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So what's up with those ancient L2 hardware?! Dynamics Processors (HW)
Old 1 week ago
  #1
Gear Head
 

So what's up with those ancient L2 hardware?!

I have lately noticed some people in mastering still use those old hardware L2s I remember from ages ago. (Ludwig has like 6 of them, Streaky use it, I could go on and on)

In the early 2000s, in one studio I was assisting in, we use to have it patched on the master out of the Yamaha 02 and before the DAT machine, just next to the fax machine and floppy disc organizer.

It's interesting to me, as it boggles the mind to see old digital tech still holding its place in people's workflow. I get it with old Lexicons for example but limiting seem kind of a more modern era processing you would presume really developes and gets better and better in order to match the ever growing demands of the bloody loudness war.
I myself still like using the god 'ol L1 and L3 multiband for mixing sometimes but limiter wise I much prefer Limitless for example.

I was wondering why people still find them appealing and even better then current tech from 20 years later. Do you use them in conjunction with other types of limiting processes or on their own? Do you use them as a final piece or something goes on after?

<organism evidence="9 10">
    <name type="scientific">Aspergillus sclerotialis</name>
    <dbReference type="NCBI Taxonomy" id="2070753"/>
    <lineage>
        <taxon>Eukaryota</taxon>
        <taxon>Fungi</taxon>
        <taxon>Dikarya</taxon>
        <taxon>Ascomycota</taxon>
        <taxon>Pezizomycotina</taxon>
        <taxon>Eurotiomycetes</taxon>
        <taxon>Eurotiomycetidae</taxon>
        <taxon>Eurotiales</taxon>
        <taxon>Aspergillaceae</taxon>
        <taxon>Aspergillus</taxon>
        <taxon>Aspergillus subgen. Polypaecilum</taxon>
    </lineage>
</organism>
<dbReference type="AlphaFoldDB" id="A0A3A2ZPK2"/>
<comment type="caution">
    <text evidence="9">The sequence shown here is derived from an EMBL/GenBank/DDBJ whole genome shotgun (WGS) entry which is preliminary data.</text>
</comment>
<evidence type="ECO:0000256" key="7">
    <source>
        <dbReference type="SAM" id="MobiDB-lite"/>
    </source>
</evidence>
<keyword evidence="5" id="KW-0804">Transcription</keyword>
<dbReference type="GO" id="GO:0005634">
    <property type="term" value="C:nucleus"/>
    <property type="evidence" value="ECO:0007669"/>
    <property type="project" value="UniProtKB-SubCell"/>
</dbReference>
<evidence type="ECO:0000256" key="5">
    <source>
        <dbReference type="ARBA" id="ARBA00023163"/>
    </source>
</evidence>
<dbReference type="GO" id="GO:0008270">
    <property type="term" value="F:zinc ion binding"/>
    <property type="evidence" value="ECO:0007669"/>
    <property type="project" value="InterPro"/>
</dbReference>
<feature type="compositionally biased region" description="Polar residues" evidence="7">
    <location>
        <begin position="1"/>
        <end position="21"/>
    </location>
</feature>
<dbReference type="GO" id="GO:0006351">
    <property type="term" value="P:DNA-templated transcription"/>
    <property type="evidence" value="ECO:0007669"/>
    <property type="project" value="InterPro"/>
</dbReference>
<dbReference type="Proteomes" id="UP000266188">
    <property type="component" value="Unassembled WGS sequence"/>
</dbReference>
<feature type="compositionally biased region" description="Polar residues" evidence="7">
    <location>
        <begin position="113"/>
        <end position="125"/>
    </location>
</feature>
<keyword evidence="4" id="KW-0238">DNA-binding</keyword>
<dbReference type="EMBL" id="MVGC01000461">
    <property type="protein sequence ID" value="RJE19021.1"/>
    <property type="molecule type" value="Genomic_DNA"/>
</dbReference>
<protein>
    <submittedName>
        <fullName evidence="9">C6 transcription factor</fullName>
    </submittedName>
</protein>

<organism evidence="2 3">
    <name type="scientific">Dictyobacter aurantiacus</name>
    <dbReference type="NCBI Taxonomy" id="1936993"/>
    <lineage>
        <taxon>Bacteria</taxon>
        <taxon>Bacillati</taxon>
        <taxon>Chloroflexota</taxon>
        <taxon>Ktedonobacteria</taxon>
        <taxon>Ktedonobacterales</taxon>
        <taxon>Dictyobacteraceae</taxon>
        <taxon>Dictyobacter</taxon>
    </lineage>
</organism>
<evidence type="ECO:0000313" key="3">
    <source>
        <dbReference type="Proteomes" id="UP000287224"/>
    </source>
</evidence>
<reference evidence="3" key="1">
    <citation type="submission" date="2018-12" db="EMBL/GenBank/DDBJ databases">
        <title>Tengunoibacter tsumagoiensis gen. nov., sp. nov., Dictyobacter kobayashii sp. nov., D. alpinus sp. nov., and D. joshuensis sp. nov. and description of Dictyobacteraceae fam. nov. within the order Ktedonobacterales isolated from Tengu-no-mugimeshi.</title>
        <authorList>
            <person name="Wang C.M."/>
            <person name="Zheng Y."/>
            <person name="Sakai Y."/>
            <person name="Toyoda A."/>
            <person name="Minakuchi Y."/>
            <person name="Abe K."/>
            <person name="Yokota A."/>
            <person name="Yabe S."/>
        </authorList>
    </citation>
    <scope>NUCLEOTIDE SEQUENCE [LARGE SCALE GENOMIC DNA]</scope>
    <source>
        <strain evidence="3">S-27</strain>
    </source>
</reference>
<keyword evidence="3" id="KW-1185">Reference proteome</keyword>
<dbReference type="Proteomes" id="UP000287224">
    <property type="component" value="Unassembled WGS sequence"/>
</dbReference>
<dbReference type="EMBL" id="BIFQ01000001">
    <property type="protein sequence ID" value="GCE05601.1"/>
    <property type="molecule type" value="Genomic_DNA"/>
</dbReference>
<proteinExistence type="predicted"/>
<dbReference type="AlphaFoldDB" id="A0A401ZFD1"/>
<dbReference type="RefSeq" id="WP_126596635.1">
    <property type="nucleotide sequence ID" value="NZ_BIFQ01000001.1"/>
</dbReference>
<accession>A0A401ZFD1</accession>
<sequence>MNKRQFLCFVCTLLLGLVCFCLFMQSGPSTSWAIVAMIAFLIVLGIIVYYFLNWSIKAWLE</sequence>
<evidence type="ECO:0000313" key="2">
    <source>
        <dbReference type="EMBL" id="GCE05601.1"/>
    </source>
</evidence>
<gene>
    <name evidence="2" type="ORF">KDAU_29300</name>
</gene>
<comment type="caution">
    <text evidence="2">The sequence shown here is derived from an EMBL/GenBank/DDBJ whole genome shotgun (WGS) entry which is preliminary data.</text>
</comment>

I guess you would bypass their converter right?
Really curious about this.

Many thanks!
Old 1 week ago
  #2
Gear Addict
 
loji's Avatar
The L2 has a very specific sound.

At certain settings, there's a mid forward thing it does very well. I use one (hardware)

That said I also use a ITB limiter if something needs to sound more modern (ie: faster timing) ...


the L2 is part of the sound, it's not the whole sound, nor is it responsible for doing all the limiting needed to reach modern loudness levels
Old 1 week ago
  #3
I sold mine (hardware) a month ago.
I tried to keep using it (never really did since I bought it because I saw it on so many studio pics and ended up not being so much into it)

I guess people keep it for the mid thing that Tim explained but I'm pretty sure you won't find people using it as a "go to" or strap in chain as a main loudness processor.
Old 1 week ago
  #4
Gear Nut
 
12th & Vine's Avatar
 

I still got one too. Nothing to add to what loji outlined.

If it broke I probably wouldn't fix it.
Old 1 week ago
  #5
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Slug1's Avatar
Mainly doing all gain and loudness OTB these days with BM Mastering limiter, Dangerous AD+, L2, HEDD. The L2 is there for its sound and to provide a digital ceiling of -0.1 dbfs before going back to DAW. I don't use it for actual loudness so the threshold is set to 0. I'm rolling this way for now.
Old 1 week ago
  #6
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S_mask's Avatar
 

Threw mine in the bin when I saw the distortion, since it looks unnatural - presenting minusculely fractional partials, above and below the fundamental. See attachment of the L2 doing gain reduction, displayed in SpectraFoo's FFT spectrum analyzer.